The inaugural Summit for Democracy hosted by President Biden presents both a challenge and an opportunity.
In the past, such a gathering would be designed to draw a bright line between the community of democracies and authoritarian regimes. While this is still the case, there are questions about the strength and resiliency of democracies globally and here in the United States. There have always been challenges in conducting a long-term strategic foreign policy in a democracy that has multiple institutions with different priorities and ideological swings which hamper coherent execution. Now stark domestic political divisions and a lack of civility further impede collaboration on key foreign policy priorities.
While building alliances and gathering leaders of democratic nations is essential, simply holding a formal summit is not enough to underpin these efforts. There must be a sustained campaign across sectors to reaffirm the value of democratic principles, rules-based order and universal rights in our international relationships.
At Meridian we have long advocated supporting government efforts with communities of interests drawn from civil society, the private sector and journalists to advance the cause of democratic engagement and accountability. We introduce thousands of current and emerging international visionaries to the United States each year through our slate of leadership exchanges and training programs. While the program themes vary, each participant, regardless of country of origin, views the experience primarily through the lens of American democracy. Our system of government and democratic institutions are the backbone of these study tours. While we recognize that federalism is not perfect, my team and I believe in this system wholeheartedly, and we take considerable pride in shining the spotlight on our values. I hope that the Summit will embrace this broader definition of leadership, as it will take all of us to ensure that the cherished privilege to live in a democratic society with strong values is preserved and strengthened.
Outside our work, it is imperative for all of us to shine the spotlight on the virtues of democracy – and not just this week but in all we do going forward. The International Institute for Democracy and Electoral Assistance recently found that 70 percent of the global population is now living in either non-democratic regimes or in democratically backsliding countries. The same democratic backsliding can be said for democracy within the U.S. as well. A national poll of 18- to 29-year-olds by the Institute of Politics at Harvard Kennedy School indicates that 52 percent believe that our democracy is either “in trouble” (39 percent) or “failing” (13 percent).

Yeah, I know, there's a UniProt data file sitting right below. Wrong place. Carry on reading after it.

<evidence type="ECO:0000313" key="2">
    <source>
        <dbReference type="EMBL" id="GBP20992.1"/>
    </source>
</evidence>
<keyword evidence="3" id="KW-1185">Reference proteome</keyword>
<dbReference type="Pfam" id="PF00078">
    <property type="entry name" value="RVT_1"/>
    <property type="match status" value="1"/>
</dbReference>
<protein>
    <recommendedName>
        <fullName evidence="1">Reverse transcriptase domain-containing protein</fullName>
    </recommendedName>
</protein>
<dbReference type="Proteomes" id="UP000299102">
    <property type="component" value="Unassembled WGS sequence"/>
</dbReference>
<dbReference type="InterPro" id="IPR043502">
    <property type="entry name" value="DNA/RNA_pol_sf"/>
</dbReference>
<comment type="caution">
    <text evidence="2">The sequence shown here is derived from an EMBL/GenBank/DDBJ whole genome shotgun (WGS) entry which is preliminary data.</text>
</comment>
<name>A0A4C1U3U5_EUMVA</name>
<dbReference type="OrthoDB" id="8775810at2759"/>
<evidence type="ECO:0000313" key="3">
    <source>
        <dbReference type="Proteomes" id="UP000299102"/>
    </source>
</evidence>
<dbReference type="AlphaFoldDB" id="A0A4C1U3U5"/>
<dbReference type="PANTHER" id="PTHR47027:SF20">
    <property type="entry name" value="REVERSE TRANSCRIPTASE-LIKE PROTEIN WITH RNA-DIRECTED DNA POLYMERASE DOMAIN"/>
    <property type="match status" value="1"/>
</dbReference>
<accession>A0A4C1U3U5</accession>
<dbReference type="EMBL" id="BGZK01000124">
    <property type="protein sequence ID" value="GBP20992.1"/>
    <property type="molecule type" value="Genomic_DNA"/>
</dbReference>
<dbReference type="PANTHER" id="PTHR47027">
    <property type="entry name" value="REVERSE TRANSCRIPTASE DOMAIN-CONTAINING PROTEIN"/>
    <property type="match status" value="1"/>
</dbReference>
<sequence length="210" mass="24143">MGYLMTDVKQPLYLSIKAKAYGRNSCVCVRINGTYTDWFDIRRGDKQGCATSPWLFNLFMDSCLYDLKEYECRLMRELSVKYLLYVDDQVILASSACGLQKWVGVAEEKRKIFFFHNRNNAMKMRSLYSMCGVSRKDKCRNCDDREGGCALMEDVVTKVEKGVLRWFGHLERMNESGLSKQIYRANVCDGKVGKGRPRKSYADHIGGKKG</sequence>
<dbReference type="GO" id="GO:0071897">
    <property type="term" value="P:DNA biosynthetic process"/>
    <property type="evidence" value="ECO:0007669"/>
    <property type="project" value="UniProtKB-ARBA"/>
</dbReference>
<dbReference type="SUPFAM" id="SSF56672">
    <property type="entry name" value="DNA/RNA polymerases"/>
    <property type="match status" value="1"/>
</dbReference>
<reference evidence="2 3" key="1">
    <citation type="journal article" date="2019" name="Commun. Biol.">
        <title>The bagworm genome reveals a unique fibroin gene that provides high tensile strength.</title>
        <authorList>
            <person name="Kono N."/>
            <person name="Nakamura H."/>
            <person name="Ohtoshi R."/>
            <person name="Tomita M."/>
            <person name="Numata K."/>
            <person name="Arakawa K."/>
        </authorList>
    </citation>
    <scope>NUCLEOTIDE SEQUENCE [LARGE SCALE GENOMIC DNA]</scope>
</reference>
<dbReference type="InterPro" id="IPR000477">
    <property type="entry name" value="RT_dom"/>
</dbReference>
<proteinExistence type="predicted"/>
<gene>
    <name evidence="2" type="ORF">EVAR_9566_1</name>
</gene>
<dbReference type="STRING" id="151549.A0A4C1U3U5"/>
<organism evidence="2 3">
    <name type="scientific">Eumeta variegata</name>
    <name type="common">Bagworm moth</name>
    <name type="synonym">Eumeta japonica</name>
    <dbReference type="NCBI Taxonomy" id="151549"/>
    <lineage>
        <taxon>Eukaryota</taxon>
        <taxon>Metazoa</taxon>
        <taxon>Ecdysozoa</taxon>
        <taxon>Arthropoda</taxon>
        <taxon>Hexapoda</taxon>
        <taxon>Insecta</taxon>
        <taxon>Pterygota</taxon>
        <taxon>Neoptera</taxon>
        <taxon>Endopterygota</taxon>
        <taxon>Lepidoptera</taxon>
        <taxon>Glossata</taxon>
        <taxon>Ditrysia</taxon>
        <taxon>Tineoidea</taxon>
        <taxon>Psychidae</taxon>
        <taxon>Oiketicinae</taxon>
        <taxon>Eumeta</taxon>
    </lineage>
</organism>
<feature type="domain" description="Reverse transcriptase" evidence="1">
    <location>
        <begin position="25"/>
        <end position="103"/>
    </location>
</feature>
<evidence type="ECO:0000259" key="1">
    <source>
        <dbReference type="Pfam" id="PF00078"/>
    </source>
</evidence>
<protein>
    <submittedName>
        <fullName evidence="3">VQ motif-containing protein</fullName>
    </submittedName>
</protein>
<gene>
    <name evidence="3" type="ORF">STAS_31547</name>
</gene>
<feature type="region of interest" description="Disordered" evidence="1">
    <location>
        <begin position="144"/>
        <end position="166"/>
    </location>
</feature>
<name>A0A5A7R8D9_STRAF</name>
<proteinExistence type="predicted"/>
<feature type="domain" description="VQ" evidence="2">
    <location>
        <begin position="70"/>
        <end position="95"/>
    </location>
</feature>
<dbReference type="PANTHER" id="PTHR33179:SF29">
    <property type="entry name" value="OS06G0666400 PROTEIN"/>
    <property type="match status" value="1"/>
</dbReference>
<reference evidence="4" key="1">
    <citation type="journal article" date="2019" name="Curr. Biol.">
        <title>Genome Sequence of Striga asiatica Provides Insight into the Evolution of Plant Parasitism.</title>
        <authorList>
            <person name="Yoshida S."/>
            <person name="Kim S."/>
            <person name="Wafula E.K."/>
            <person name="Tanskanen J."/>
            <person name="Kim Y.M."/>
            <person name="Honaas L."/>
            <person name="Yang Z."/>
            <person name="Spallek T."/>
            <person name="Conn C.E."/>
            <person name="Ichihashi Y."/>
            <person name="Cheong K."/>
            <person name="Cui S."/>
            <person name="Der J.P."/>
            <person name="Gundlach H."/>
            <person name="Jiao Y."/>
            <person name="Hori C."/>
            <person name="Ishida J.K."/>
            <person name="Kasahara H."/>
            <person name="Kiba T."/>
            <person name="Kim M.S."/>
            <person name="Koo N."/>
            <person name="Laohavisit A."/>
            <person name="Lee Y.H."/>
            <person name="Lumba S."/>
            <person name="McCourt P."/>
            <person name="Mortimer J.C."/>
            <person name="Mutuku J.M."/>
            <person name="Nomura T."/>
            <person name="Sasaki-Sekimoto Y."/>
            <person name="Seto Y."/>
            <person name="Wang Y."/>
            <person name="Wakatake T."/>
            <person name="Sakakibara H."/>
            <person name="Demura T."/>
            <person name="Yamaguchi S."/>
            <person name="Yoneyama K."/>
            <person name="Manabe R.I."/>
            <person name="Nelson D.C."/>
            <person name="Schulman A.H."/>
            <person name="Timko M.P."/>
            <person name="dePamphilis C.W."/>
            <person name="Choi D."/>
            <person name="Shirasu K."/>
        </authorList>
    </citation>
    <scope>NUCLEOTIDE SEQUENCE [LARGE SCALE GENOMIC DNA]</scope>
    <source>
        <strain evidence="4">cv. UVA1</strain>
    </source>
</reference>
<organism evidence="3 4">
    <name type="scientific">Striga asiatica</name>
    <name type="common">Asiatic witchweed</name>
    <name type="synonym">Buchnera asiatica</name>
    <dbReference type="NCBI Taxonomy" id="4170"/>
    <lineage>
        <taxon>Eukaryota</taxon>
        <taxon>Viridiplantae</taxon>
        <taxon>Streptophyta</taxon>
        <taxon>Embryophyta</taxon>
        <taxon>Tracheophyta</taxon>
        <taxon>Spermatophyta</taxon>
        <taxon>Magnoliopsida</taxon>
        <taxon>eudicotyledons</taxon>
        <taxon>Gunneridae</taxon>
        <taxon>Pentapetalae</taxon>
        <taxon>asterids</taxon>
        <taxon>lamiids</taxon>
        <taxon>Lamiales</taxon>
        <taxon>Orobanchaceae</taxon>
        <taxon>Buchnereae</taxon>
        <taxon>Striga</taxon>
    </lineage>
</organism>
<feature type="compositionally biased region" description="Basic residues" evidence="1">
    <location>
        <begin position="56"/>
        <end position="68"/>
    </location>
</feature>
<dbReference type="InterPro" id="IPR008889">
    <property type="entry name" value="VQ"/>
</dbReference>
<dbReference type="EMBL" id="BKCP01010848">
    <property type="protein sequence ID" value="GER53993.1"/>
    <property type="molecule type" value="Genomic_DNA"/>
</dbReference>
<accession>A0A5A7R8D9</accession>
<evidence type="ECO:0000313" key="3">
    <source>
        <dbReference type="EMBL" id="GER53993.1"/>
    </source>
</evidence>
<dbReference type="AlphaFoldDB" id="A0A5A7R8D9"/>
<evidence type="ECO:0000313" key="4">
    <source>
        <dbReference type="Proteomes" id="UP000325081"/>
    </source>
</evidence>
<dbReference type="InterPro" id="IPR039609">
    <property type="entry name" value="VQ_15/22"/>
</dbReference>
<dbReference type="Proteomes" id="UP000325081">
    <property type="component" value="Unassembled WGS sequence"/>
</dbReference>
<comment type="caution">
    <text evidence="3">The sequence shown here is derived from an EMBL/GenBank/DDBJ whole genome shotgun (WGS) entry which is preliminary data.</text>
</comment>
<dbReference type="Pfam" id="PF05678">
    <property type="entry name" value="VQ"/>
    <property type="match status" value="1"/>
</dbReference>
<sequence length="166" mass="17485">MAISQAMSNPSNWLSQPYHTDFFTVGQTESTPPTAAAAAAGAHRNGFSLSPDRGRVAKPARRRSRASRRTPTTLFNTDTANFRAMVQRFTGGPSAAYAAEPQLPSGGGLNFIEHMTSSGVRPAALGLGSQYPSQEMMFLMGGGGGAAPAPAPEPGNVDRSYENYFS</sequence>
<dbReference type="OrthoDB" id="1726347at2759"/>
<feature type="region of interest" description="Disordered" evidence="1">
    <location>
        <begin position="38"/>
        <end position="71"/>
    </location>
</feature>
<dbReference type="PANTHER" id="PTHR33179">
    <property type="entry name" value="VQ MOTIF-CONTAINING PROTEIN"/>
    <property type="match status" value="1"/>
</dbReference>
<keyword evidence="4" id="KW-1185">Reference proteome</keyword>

Regardless of polling outcomes, we remain committed to preserving democracy at all levels. We continue to share our democratic values through various programs targeting youth engagement, diversity, and inclusion such as DiplomacyRISE, an inclusive diplomatic professional development program that provides greater access to critical skills training, career guidance networks and emerging issue expertise to cultivate the next generation of U.S. diplomats that reflect America’s diversity and are equipped with 21st century statecraft skills and knowledge. Additionally, we hosted a Summit for Democracy preview with Jon Finer, Principal Deputy National Security Advisor, which brought together chiefs of mission to learn more on the Biden administration’s national security priorities. Mr. Finer discussed the importance of revitalizing alliances and partnerships around the world and across sectors and demographics to confront shared global threats. Stephenie Foster, Meridian Council member, moderated the conversation sharing, “It’s so critical to ensure that all of our diplomatic efforts have a gender lens. That is why I see the new U.S. Strategy on Gender and Equality and Equity as so important on setting those goals across government, but especially in terms of our foreign policy and national security.”
Citizen diplomacy is all about calling on friends, community members and fellow global citizens to share the tenants of democracy, values of freedom and respect of human rights in order to consider their lives through the lens of democracy – and an alternative to authoritarian regimes. While President Biden may only be gathering heads of state this week, there is a role for all of us.